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I've been experimenting with 14.04 (Xubuntu, XFCE, etc), and so far haven't been able to make sense of any of the messages saying how to enter characters marked by things like umlauts, accents, etc. Is there a beginner's guide for how to do this right?

One problem is that all the answers I've seen seem to say something like "Settings→ keyboard → ..." or "System→Preferences → ...", and with the window manager I see on the screen, I can't find anything that matches any of these. Is there a way to translate such instructions into XFCEese? I've also seen instructions to configure a Compose key, but my keyboard doesn't have a key with that text. I'm guessing that there's a way to map this to some actual physical key, but I haven't yet stumbled across instructions that work.

Also, some other systems (e.g. my Macbook Pro ;-) have a little on-screen keyboard that shows what chars I'll get if I press a key, and for control keys like shift, alt, etc, rewrites the little window to show what they do to the char codes. I'm guessing that Xubuntu has something like this hidden somewhere, but I can't guess what it's called, and haven't found it by poking around in things labelled "keyboard". Does it exist somewhere? Such tools are really handy for learning how to type the input you want on a system you're not familiar with.

(And why, when I enter "umlaut diaresis" in this site's search widget, does it tell me there's no match? Just "umlaut" by itself returns lots of stuff that's utterly irrelevant, but trying to narrow the search simply results in total failure. ;-)

  • It may be helpful to add whether you wish to write such characters occasionally, or whether you'd prefer to customize your keyboard layout. I mean: are you German, do you expect to use umlauts in your primary language? Or do you need to type such character just once in a while? – Rafał Cieślak Sep 4 '14 at 16:17
  • Also: you do not need a "Compose" key on your keyboard. By default, you can use Ctrl+Shift+U to compose a character. Press and hold Ctrl+Shift+U (an underlined 'u' should appear). Keep Ctrl held, but release Shift and U. Type in a hex unicode number for desired character (e.g. e4 for ä), then release Ctrl, and the character will appear. – Rafał Cieślak Sep 4 '14 at 16:21
  • Hmmm ... No other answers in a month or so. I guess my intended uses are in the "none of the above" category. ;-) I do a lot of work with "internationalization" in a lot of languages, including German, Finnish, Russian, Greek, Croatian, Hebrew, and Chinese. I'm trying to learn how to type in all these languages. E.g., I have sheet music with lyrics in all of the above and others, and I'd like to add the lyrics in to my copies of the tunes, but I don't know how to type even something as simple and common as an umlaut or an accent (or a hachek ;-). – user332098 Oct 11 '14 at 16:16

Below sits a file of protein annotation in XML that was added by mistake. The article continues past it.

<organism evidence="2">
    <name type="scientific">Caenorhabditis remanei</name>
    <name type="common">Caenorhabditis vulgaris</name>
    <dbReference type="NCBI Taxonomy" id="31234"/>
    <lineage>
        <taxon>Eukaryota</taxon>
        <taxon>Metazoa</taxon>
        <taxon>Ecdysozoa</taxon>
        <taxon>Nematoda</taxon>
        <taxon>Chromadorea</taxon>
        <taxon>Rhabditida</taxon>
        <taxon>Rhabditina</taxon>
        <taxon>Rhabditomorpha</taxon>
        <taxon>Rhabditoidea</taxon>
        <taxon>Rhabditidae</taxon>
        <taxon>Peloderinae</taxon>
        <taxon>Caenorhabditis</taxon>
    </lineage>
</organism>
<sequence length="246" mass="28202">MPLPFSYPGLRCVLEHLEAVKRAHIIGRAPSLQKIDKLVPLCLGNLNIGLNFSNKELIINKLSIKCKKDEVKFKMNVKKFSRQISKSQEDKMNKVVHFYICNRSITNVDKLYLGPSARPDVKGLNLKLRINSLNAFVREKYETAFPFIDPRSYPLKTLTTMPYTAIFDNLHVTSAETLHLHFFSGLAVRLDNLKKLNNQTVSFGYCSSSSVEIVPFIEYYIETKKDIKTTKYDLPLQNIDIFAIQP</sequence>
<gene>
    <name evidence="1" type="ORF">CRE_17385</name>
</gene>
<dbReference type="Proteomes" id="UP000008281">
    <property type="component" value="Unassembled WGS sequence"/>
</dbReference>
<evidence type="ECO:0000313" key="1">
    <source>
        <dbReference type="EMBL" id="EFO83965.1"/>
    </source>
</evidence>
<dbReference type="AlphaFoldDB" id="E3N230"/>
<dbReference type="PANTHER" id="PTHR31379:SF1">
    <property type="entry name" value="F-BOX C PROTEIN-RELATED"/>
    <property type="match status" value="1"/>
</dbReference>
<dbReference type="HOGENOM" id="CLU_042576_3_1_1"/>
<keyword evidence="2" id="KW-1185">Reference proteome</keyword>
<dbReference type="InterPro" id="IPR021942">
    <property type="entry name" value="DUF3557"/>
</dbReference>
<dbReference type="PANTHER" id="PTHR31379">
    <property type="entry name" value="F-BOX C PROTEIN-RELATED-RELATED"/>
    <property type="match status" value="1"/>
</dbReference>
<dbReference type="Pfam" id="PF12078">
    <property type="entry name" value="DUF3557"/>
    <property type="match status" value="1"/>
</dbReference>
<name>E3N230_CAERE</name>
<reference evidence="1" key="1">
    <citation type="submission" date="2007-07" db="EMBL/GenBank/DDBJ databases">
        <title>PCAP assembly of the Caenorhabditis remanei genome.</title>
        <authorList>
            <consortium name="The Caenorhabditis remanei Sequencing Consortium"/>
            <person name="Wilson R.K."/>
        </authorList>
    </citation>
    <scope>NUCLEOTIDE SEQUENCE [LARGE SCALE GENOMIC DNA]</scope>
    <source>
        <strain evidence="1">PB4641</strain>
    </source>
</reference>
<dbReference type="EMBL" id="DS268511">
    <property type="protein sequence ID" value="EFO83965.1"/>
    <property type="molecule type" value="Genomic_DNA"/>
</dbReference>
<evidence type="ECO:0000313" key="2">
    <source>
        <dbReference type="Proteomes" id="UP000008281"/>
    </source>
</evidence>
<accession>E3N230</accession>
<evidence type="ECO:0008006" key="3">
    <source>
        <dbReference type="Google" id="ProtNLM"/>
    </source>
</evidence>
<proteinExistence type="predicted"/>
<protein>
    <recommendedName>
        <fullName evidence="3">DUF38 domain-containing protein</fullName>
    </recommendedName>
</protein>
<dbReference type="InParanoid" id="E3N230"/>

• So my guess is that you might be happy with installing multiple keyboard layouts, switching between them using the indicator (or with keyboard shortcuts), and occasionally displaying character map for given keyboard layout (if you need to learn how to type a particular rare latter like щ). Does this sound good? – Rafał Cieślak Oct 11 '14 at 18:02
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    I’m in the same boat. I usually type in English, but occasionally want to type a Swedish word with an accented character (e.g. Skåne, Öland). As the OP says, in my usual OS X environment it’s trivial to type most European combinatory accents (e.g. alt-a is å, alt-u followed by a for ä). I’d rather not switch keyboard layouts entirely (and have to learn a bunch of new key mappings) or memorise four digit character codes; I just want a quick access to accented characters. – Robin Whittleton Feb 19 '15 at 14:54
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Why not try US international layout with dead keys?

Go to Settings>Keyboard, select Layout tab. Uncheck 'Use system default settings' then below under 'Keyboard setting add English (USA) | English (international with dead keys AltGr). [Translating into English from my localisation so the terms might be off a bit.]

Choose key combo for switching layout and you are free to go. 'ü' is created by 'AltGr + y' combination, 'ä' is under 'AltGr + q', 'ö' is under 'AltGr + p'.

As for searching for characters I suggest going with Character map. One thing to note - there are two diaeresis: one is a spacing character U+00A8 and the second is combining diaeresis U+0308 - this is the one you want.

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    Your suggestions using AltGr + y for ü, AltGr + q for an ä etc. Seems a bit hacky and hard to remember for me ^^ – derHugo Nov 7 '17 at 11:01
  • +1; @user332098, The method described in this answer combined with the on-screen keyboard onboard will make it easy to find the AltGrkey combinations :-) – sudodus Nov 8 '17 at 6:44

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